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Scorsese’s Apple movie Killers of the Flower Moon is bombing so hard at the box office

Published Oct 30th, 2023 7:29PM EDT
Killers of the Flower Moon on Apple TV+
Image: Apple

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Somehow, one of the greatest film directors of all time has managed to turn his latest highly anticipated movie release into an embarrassing box office bomb, never mind that it was backed by the might of Apple and boasts a stacked cast of heavy hitters like Leonardo DiCaprio and Robert De Niro. So much for Apple reaping a windfall from Martin Scorsese’s Killers of the Flower Moon, a lugubrious 3.5-hour stinker that saw its domestic box office haul over the weekend plummet 61% compared to its first week in theaters.

Interestingly, the people who are going to see it (both critics and fans) seem to largely have positive things to say. That’s based on the movie’s strong critics’ and audience scores on Rotten Tomatoes, while Killers of the Flower Moon also boasts a solid 8.1/10 score on IMDb (based on 57,000 ratings). On the Tomato site, the movie has a 93% critics’ score as of this writing, based on 378 reviews, and an 85% audience score based on more than 1,000 verified ratings.

Killers of the Flower Moon
Lily Gladstone and Leonardo DiCaprio in “Killers of the Flower Moon.” Image source: Apple

The obvious question: What gives? Why isn’t it performing better at the box office? I think the easiest thing to point to (one of them, at least) would be the movie’s interminable runtime. Killers of the Flower Moon clocks in at 3.5 hours, which seems like a possible culprit … until you remind yourself of Oppenheimer, which was only a half-hour shorter and still crushed it at the box office this year. The runtime of 2019’s Avengers: Endgame also stretched to three hours, and it went on to become the second-biggest box office success of all time (no doubt to the chagrin of the very anti-Marvel Scorsese).

So, if the long runtime wasn’t the problem, maybe audiences decided to wait until it hits streaming? Again, that sounds logical — until you stop and remember that only a small fraction of the overall streaming audience subscribes to Apple TV+, which is where Killers of the Flower Moon will end up. So, once more, I come back to … what gives?

I don’t think my opinion here really matters all that much in the grand scheme of things. However, based on others who’ve already weighed in, I suspect the answer has something to do with Scorsese seeming to be unclear about who he was making this movie for. The director, for example, told one reporter that he was struck with a realization while making the movie that it was “about all the white guys.” He then retooled the script.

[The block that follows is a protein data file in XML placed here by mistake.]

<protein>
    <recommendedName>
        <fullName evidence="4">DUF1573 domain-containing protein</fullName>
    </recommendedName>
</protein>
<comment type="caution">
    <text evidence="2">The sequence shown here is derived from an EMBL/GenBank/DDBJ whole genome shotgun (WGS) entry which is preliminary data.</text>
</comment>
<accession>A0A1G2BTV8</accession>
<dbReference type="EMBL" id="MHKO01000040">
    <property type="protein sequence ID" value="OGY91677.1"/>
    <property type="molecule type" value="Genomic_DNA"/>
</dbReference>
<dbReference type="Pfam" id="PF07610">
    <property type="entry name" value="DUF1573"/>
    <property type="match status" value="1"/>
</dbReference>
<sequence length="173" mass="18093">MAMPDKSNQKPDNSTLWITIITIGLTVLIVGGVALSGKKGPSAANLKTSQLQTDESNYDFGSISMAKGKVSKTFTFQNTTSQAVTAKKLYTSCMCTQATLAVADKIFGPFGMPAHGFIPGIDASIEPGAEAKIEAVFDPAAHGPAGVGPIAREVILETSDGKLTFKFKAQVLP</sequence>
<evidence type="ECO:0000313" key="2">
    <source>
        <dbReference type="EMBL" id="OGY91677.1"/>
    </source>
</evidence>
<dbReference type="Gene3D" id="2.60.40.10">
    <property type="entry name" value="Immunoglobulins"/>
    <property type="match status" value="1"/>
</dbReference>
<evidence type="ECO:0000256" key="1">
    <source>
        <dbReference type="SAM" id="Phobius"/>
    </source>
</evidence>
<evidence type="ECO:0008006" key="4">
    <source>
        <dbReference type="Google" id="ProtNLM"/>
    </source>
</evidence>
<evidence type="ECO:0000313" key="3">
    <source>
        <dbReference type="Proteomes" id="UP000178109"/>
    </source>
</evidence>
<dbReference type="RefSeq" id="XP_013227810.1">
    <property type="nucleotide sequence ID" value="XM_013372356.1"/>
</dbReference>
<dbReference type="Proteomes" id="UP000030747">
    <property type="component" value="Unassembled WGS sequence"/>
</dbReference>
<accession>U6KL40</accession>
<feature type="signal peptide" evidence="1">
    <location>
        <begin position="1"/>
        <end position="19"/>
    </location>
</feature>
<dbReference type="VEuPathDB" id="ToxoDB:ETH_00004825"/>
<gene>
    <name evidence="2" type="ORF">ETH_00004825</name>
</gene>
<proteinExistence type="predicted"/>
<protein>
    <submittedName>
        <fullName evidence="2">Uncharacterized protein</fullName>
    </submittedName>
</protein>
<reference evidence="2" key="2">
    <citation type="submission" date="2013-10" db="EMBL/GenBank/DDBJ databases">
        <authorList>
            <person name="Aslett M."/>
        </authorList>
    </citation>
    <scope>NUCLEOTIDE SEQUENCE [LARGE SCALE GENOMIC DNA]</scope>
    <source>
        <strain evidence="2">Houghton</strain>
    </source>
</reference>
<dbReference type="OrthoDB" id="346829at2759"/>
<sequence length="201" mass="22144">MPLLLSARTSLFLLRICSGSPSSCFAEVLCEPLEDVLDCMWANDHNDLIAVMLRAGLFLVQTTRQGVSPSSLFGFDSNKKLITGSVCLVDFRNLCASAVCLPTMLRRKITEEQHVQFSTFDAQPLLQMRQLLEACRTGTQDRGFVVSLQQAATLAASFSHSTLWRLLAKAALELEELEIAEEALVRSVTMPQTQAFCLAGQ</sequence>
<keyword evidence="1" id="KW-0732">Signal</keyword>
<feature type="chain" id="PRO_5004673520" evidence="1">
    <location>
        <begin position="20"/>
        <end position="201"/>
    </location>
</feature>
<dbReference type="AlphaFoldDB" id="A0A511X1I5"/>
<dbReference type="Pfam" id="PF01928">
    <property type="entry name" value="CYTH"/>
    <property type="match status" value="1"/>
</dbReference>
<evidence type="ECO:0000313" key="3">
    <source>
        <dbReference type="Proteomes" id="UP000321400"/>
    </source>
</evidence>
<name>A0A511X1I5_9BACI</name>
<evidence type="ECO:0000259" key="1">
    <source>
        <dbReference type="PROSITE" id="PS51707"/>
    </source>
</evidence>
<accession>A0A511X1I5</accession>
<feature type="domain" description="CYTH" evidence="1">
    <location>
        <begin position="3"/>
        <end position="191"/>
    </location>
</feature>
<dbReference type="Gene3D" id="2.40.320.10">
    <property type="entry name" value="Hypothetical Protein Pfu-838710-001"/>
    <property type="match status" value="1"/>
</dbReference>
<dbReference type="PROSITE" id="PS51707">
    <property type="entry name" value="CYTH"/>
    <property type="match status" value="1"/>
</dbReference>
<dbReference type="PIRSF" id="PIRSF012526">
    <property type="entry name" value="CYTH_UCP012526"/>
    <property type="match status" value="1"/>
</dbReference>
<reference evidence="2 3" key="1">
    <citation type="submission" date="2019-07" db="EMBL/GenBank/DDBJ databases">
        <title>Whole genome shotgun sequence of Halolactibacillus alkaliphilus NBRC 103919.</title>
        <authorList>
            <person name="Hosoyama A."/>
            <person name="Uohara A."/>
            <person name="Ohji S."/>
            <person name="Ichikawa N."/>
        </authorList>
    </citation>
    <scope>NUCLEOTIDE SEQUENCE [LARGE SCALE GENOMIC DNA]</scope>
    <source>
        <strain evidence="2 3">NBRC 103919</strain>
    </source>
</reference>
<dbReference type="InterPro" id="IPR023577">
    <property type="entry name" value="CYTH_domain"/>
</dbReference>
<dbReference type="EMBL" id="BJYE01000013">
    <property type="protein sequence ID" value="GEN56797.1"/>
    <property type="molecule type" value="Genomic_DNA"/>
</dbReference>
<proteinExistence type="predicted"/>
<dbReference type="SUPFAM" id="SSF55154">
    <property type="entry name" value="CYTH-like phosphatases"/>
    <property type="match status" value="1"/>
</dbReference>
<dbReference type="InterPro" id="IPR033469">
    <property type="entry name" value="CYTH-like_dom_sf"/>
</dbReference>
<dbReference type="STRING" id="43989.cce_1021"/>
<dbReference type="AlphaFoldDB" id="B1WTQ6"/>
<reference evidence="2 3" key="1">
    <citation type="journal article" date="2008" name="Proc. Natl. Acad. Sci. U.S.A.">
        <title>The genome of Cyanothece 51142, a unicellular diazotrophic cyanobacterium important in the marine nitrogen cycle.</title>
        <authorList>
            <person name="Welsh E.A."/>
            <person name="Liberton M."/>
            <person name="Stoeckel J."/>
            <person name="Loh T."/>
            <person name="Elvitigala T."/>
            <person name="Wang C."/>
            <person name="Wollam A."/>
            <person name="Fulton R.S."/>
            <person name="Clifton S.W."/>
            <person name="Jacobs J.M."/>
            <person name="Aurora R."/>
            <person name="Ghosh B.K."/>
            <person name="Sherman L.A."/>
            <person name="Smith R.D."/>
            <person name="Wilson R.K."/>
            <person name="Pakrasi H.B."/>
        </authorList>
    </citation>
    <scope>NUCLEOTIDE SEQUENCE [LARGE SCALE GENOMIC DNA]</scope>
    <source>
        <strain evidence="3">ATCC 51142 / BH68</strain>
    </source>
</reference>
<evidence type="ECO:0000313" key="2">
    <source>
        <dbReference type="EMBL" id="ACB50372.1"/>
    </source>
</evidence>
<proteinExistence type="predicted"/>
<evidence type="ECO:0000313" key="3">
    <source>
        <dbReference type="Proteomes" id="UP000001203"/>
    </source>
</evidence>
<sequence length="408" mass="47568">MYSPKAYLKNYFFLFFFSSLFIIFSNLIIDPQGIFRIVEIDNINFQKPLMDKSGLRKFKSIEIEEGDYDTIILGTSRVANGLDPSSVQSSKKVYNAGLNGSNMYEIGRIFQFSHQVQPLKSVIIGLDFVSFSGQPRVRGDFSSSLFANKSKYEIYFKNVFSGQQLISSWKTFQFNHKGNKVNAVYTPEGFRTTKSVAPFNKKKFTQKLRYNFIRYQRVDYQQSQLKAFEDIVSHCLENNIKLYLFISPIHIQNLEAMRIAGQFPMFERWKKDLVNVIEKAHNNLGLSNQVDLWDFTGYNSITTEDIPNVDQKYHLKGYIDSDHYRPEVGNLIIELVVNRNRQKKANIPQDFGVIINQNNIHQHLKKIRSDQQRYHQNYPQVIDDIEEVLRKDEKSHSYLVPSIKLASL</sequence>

You can guess what happened next. A Breitbart senior writer seethed that Killers of the Flower Moon “stinks of woke … it smells of 3.5 hours of a history lesson where we Americans are told to be ashamed of ourselves.” The thing is, though, the criticism isn’t only coming from the right. Indigenous actor Devery Jacobs, of the FX and Hulu series Reservation Dogs, feels that the movie focuses too much on … (checks notes) … white men.

Writing on X, formerly Twitter, she excoriates the movie as “hellfire” to watch. “Imagine the worst atrocities committed against (your) ancestors, then having to sit (through) a movie explicitly filled with them, with the only respite being 30 minute long scenes of murderous white guys talking about/planning the killings.” 

For those who haven’t seen it and don’t know what it’s about, Killers of the Flower Moon is based on the 2017 book of the same name by David Grann. The story focuses on the Osage people who’ve discovered oil on their land. As a result, white settlers victimize them in pursuit of their wealth. Apple, meanwhile, spent a reported $200 million on the movie’s production costs, not counting the marketing spend. Whether or not the movie ends up making that back and turning a profit, of course, the iPhone maker will certainly be more than fine

Andy Meek Trending News Editor

Andy Meek is a reporter based in Memphis who has covered media, entertainment, and culture for over 20 years. His work has appeared in outlets including The Guardian, Forbes, and The Financial Times, and he’s written for BGR since 2015. Andy's coverage includes technology and entertainment, and he has a particular interest in all things streaming.

Over the years, he’s interviewed legendary figures in entertainment and tech that range from Stan Lee to John McAfee, Peter Thiel, and Reed Hastings.